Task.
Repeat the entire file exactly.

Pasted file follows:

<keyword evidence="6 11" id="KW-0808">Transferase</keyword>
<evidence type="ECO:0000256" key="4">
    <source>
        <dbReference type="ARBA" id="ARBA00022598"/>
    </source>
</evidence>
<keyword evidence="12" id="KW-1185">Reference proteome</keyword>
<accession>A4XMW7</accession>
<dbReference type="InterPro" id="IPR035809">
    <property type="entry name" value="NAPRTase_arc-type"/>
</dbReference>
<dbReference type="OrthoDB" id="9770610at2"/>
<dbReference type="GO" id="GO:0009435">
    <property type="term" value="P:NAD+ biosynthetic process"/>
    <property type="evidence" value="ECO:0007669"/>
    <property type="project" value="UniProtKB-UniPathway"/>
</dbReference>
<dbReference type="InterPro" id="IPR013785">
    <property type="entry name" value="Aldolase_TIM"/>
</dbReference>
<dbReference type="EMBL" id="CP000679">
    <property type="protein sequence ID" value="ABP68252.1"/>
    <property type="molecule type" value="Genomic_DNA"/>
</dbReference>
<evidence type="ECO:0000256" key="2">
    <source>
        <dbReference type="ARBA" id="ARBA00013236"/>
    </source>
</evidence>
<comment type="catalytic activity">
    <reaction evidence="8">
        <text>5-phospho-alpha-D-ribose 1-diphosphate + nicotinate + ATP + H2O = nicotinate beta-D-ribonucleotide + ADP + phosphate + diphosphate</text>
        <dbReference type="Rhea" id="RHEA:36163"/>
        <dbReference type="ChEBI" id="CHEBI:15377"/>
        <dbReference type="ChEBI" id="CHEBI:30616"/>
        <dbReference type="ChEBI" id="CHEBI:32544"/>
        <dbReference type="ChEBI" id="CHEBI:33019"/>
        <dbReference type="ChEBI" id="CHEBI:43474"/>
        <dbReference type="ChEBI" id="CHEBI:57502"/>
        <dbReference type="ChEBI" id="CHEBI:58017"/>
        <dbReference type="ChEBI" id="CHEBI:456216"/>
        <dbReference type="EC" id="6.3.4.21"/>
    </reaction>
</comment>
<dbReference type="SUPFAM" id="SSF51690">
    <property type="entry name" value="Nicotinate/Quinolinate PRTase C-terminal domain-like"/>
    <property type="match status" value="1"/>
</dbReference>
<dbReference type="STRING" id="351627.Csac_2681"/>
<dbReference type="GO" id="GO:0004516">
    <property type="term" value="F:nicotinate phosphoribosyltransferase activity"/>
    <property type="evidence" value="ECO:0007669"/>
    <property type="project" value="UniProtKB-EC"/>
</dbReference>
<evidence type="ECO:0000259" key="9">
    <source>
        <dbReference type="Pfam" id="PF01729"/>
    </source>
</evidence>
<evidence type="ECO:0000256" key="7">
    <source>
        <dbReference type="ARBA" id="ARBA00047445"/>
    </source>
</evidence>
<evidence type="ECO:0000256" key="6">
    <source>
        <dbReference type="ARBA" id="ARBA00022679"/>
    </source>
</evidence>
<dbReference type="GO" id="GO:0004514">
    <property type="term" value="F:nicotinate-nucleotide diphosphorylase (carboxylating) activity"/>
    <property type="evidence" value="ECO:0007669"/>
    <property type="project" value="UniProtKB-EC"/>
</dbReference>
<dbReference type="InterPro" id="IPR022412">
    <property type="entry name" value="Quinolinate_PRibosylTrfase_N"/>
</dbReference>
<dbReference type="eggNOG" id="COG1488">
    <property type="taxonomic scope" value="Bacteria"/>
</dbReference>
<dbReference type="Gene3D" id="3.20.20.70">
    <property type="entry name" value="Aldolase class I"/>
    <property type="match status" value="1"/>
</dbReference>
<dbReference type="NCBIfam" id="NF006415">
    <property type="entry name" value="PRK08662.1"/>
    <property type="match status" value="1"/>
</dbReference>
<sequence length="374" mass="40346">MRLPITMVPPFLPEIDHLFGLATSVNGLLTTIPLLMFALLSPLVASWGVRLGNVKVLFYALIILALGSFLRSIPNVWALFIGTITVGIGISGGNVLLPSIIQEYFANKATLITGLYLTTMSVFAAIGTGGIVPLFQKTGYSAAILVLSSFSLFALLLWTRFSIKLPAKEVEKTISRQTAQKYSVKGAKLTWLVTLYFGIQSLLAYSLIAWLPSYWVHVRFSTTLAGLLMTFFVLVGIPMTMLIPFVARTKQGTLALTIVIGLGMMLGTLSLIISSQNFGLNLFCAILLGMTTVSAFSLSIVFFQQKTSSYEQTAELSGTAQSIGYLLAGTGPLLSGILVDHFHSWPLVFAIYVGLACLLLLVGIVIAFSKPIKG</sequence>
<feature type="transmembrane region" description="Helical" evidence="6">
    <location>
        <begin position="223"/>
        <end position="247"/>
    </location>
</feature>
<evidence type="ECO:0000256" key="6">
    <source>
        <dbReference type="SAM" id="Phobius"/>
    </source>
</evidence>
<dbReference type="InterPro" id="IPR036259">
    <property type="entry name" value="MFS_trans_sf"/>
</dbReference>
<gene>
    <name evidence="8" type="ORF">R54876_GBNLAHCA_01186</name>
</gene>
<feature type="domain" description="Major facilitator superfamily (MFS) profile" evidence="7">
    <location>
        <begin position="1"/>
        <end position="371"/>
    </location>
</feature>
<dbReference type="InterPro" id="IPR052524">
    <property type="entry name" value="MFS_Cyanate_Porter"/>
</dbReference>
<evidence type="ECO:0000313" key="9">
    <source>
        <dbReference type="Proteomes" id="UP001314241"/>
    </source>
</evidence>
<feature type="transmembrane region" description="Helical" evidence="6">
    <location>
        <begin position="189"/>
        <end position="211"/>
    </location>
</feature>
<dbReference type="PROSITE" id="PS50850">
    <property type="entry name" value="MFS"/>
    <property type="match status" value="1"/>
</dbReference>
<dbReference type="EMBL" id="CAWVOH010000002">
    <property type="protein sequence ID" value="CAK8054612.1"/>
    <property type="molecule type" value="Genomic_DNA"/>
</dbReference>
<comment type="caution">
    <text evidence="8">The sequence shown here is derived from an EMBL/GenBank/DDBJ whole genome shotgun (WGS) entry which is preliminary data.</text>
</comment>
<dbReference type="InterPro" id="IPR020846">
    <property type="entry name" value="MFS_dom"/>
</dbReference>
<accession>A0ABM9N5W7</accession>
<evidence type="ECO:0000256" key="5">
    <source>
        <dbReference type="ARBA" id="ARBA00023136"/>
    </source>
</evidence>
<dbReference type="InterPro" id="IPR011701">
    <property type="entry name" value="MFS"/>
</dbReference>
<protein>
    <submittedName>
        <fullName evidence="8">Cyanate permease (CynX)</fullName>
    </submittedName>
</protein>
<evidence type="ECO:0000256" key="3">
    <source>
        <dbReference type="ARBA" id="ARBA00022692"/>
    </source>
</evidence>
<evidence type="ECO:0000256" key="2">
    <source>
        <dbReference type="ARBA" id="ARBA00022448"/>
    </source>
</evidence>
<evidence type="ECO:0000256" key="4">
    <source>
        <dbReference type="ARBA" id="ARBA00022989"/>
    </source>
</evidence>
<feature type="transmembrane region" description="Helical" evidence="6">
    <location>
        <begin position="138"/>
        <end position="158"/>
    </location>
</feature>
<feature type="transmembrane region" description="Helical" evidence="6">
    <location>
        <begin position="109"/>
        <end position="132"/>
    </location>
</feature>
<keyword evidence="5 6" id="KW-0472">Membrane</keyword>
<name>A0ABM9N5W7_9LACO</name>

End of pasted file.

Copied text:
<keyword evidence="6 11" id="KW-0808">Transferase</keyword>
<evidence type="ECO:0000256" key="4">
    <source>
        <dbReference type="ARBA" id="ARBA00022598"/>
    </source>
</evidence>
<keyword evidence="12" id="KW-1185">Reference proteome</keyword>
<accession>A4XMW7</accession>
<dbReference type="InterPro" id="IPR035809">
    <property type="entry name" value="NAPRTase_arc-type"/>
</dbReference>
<dbReference type="OrthoDB" id="9770610at2"/>
<dbReference type="GO" id="GO:0009435">
    <property type="term" value="P:NAD+ biosynthetic process"/>
    <property type="evidence" value="ECO:0007669"/>
    <property type="project" value="UniProtKB-UniPathway"/>
</dbReference>
<dbReference type="InterPro" id="IPR013785">
    <property type="entry name" value="Aldolase_TIM"/>
</dbReference>
<dbReference type="EMBL" id="CP000679">
    <property type="protein sequence ID" value="ABP68252.1"/>
    <property type="molecule type" value="Genomic_DNA"/>
</dbReference>
<evidence type="ECO:0000256" key="2">
    <source>
        <dbReference type="ARBA" id="ARBA00013236"/>
    </source>
</evidence>
<comment type="catalytic activity">
    <reaction evidence="8">
        <text>5-phospho-alpha-D-ribose 1-diphosphate + nicotinate + ATP + H2O = nicotinate beta-D-ribonucleotide + ADP + phosphate + diphosphate</text>
        <dbReference type="Rhea" id="RHEA:36163"/>
        <dbReference type="ChEBI" id="CHEBI:15377"/>
        <dbReference type="ChEBI" id="CHEBI:30616"/>
        <dbReference type="ChEBI" id="CHEBI:32544"/>
        <dbReference type="ChEBI" id="CHEBI:33019"/>
        <dbReference type="ChEBI" id="CHEBI:43474"/>
        <dbReference type="ChEBI" id="CHEBI:57502"/>
        <dbReference type="ChEBI" id="CHEBI:58017"/>
        <dbReference type="ChEBI" id="CHEBI:456216"/>
        <dbReference type="EC" id="6.3.4.21"/>
    </reaction>
</comment>
<dbReference type="SUPFAM" id="SSF51690">
    <property type="entry name" value="Nicotinate/Quinolinate PRTase C-terminal domain-like"/>
    <property type="match status" value="1"/>
</dbReference>
<dbReference type="STRING" id="351627.Csac_2681"/>
<dbReference type="GO" id="GO:0004516">
    <property type="term" value="F:nicotinate phosphoribosyltransferase activity"/>
    <property type="evidence" value="ECO:0007669"/>
    <property type="project" value="UniProtKB-EC"/>
</dbReference>
<evidence type="ECO:0000259" key="9">
    <source>
        <dbReference type="Pfam" id="PF01729"/>
    </source>
</evidence>
<evidence type="ECO:0000256" key="7">
    <source>
        <dbReference type="ARBA" id="ARBA00047445"/>
    </source>
</evidence>
<evidence type="ECO:0000256" key="6">
    <source>
        <dbReference type="ARBA" id="ARBA00022679"/>
    </source>
</evidence>
<dbReference type="GO" id="GO:0004514">
    <property type="term" value="F:nicotinate-nucleotide diphosphorylase (carboxylating) activity"/>
    <property type="evidence" value="ECO:0007669"/>
    <property type="project" value="UniProtKB-EC"/>
</dbReference>
<dbReference type="InterPro" id="IPR022412">
    <property type="entry name" value="Quinolinate_PRibosylTrfase_N"/>
</dbReference>
<dbReference type="eggNOG" id="COG1488">
    <property type="taxonomic scope" value="Bacteria"/>
</dbReference>
<dbReference type="Gene3D" id="3.20.20.70">
    <property type="entry name" value="Aldolase class I"/>
    <property type="match status" value="1"/>
</dbReference>
<dbReference type="NCBIfam" id="NF006415">
    <property type="entry name" value="PRK08662.1"/>
    <property type="match status" value="1"/>
</dbReference>
<sequence length="374" mass="40346">MRLPITMVPPFLPEIDHLFGLATSVNGLLTTIPLLMFALLSPLVASWGVRLGNVKVLFYALIILALGSFLRSIPNVWALFIGTITVGIGISGGNVLLPSIIQEYFANKATLITGLYLTTMSVFAAIGTGGIVPLFQKTGYSAAILVLSSFSLFALLLWTRFSIKLPAKEVEKTISRQTAQKYSVKGAKLTWLVTLYFGIQSLLAYSLIAWLPSYWVHVRFSTTLAGLLMTFFVLVGIPMTMLIPFVARTKQGTLALTIVIGLGMMLGTLSLIISSQNFGLNLFCAILLGMTTVSAFSLSIVFFQQKTSSYEQTAELSGTAQSIGYLLAGTGPLLSGILVDHFHSWPLVFAIYVGLACLLLLVGIVIAFSKPIKG</sequence>
<feature type="transmembrane region" description="Helical" evidence="6">
    <location>
        <begin position="223"/>
        <end position="247"/>
    </location>
</feature>
<evidence type="ECO:0000256" key="6">
    <source>
        <dbReference type="SAM" id="Phobius"/>
    </source>
</evidence>
<dbReference type="InterPro" id="IPR036259">
    <property type="entry name" value="MFS_trans_sf"/>
</dbReference>
<gene>
    <name evidence="8" type="ORF">R54876_GBNLAHCA_01186</name>
</gene>
<feature type="domain" description="Major facilitator superfamily (MFS) profile" evidence="7">
    <location>
        <begin position="1"/>
        <end position="371"/>
    </location>
</feature>
<dbReference type="InterPro" id="IPR052524">
    <property type="entry name" value="MFS_Cyanate_Porter"/>
</dbReference>
<evidence type="ECO:0000313" key="9">
    <source>
        <dbReference type="Proteomes" id="UP001314241"/>
    </source>
</evidence>
<feature type="transmembrane region" description="Helical" evidence="6">
    <location>
        <begin position="189"/>
        <end position="211"/>
    </location>
</feature>
<dbReference type="PROSITE" id="PS50850">
    <property type="entry name" value="MFS"/>
    <property type="match status" value="1"/>
</dbReference>
<dbReference type="EMBL" id="CAWVOH010000002">
    <property type="protein sequence ID" value="CAK8054612.1"/>
    <property type="molecule type" value="Genomic_DNA"/>
</dbReference>
<comment type="caution">
    <text evidence="8">The sequence shown here is derived from an EMBL/GenBank/DDBJ whole genome shotgun (WGS) entry which is preliminary data.</text>
</comment>
<dbReference type="InterPro" id="IPR020846">
    <property type="entry name" value="MFS_dom"/>
</dbReference>
<accession>A0ABM9N5W7</accession>
<evidence type="ECO:0000256" key="5">
    <source>
        <dbReference type="ARBA" id="ARBA00023136"/>
    </source>
</evidence>
<dbReference type="InterPro" id="IPR011701">
    <property type="entry name" value="MFS"/>
</dbReference>
<protein>
    <submittedName>
        <fullName evidence="8">Cyanate permease (CynX)</fullName>
    </submittedName>
</protein>
<evidence type="ECO:0000256" key="3">
    <source>
        <dbReference type="ARBA" id="ARBA00022692"/>
    </source>
</evidence>
<evidence type="ECO:0000256" key="2">
    <source>
        <dbReference type="ARBA" id="ARBA00022448"/>
    </source>
</evidence>
<evidence type="ECO:0000256" key="4">
    <source>
        <dbReference type="ARBA" id="ARBA00022989"/>
    </source>
</evidence>
<feature type="transmembrane region" description="Helical" evidence="6">
    <location>
        <begin position="138"/>
        <end position="158"/>
    </location>
</feature>
<feature type="transmembrane region" description="Helical" evidence="6">
    <location>
        <begin position="109"/>
        <end position="132"/>
    </location>
</feature>
<keyword evidence="5 6" id="KW-0472">Membrane</keyword>
<name>A0ABM9N5W7_9LACO</name>